Are we making progress? It’s a question this year’s International Women’s Day seeks to address. One apt description came from Psychology Today, in which writers Rosalind Barnett and Caryl Rivers claimed the landscape for women appeared “as confusing and chaotic as the one the young protagonist in Alice in Wonderland deemed ‘curiouser and curiouser’.”
Underneath “was a pattern” to be found, they said. There were a series of landmines that had to be navigated, which increased in size the higher up the career ladder a female went. A study by the World Economic Forum (WEF) for International Women’s Day even found that despite the spotlight being firmly on equality, women are finding their ladders chopped on a more frequent basis – to the extent that we’re now making less progress.
“Unfortunately,” the WEF explained, “data shows the gender gap is widening, so there desperately needs to be new ways of thinking. Progress is regressing and moving backwards. Instead of taking 170 years to close the gap at the current rate of progress, it is estimated that gender parity across the world will take over two centuries – 217 years to be exact.
“Data also shows that when women are present and participating in leadership roles, more women are hired across the board. This detail holds true even when taking into consideration the disparities in the size of female talent pools across various industry sectors.”
That’s one way to get progress back on track. The International Women’s Day website expresses that progress means not being complacent – that everyone needs to get involved from employees and employers to entire communities. The definition of progress was also brought up by SAP, which, ahead of International Women’s Day, asked its leadership team for their thoughts. We rounded up some of their opinions:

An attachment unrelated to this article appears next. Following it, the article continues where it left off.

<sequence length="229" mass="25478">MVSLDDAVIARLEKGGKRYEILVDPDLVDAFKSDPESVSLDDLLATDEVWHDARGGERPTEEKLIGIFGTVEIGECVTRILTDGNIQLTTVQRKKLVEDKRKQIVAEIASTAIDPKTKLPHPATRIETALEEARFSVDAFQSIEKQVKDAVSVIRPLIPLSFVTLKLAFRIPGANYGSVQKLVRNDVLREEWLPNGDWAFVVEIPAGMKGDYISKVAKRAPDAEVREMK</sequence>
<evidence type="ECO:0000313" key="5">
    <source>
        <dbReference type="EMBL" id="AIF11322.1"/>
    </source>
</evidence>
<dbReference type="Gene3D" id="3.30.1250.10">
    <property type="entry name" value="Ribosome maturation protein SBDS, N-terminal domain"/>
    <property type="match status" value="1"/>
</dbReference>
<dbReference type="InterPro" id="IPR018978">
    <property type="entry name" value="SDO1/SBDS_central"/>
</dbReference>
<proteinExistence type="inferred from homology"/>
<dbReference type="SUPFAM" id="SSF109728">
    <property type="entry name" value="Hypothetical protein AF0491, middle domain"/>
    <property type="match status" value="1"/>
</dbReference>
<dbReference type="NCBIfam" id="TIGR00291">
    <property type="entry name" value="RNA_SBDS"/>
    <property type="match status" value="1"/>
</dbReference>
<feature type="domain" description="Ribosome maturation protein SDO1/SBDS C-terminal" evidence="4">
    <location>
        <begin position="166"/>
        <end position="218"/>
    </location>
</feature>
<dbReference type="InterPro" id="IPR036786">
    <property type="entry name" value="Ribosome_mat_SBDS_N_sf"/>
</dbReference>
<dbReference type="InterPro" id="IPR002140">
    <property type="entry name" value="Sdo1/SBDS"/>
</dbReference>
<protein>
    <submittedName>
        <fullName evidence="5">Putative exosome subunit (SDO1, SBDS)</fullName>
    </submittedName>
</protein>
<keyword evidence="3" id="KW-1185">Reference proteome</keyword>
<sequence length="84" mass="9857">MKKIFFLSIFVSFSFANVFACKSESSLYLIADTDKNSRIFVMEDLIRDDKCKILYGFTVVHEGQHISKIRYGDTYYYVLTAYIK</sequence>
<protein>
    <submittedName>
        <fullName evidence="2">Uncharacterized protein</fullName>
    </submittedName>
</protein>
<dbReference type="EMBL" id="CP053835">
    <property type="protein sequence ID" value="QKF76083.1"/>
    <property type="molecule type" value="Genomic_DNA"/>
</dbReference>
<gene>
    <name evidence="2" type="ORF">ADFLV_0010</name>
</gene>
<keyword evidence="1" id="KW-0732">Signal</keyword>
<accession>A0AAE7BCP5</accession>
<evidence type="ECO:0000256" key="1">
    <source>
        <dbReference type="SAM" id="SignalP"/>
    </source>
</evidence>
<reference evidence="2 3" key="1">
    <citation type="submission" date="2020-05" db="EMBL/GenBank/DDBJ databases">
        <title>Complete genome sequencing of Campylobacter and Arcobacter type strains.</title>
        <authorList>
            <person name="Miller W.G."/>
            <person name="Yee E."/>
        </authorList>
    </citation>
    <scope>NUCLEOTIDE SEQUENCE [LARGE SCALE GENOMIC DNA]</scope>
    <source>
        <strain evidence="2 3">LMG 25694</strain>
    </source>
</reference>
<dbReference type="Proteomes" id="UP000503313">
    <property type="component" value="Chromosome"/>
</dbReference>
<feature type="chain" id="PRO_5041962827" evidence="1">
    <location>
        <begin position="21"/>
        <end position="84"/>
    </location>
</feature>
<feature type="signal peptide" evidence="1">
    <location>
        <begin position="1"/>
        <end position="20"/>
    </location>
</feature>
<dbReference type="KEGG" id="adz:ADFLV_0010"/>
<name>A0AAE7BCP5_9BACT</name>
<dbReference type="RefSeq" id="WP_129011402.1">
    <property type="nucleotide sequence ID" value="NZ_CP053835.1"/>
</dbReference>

Adaire Fox-Martin, executive board member – “Diversity is the innovation engine. To progress one needs a strong focus on diversity and inclusion. This will lead to a more inclusive culture, allowing companies to serve an increasingly diverse customer base, attract and retain talent, and compete in a rapidly-changing global economy.”
Lee Gazit Gordon, education senior executive – “Women need to be strong, dedicated and focused. Achievement is predominantly about self-confidence and marking high goals for yourself. If you work in collaboration and establish a professional network within your organisation, you reach those goals.”
Melissa Di Donato, chief revenue officer – “Make your voice heard. Have high expectations and challenge yourself and those around you to do and be better. It is critical that we support each other – only when we do that can real progress be achieved.”
Magali Glover, head of SAP UKI Alliances, channels and partners – “It is a fact that women have a different approach to the challenges and opportunities in life, but that is not a bad thing. So progress is about celebrating the things that make us different because they make us special, stand out and be remembered. Who wants to be the same as everyone else?”
Leila Romane, head of cloud – “For me, it’s important to always be yourself and bring that to work. That’s my definition of progress. It will also allow people to trust and respect you more.”
Phil Davies, head of solutions consulting, SVP EMEA North – “Progress means that by the time my daughters get to work gender equality will be a non-issue. We are making great progress but there is a way to go.”
Tom Loeffert, HRD – “Progress to me is that women hold 50 per cent of all positions, that we raise and educate boys and girls to believe that they can truly become anything, despite historical gender roles. Progress means that we actually don’t need diversity and inclusion programs because we base our assessment of people purely on their ability.”
The movement calling out sexual harassment has led to an increase in male managers shirking responsibilities towards female colleagues.
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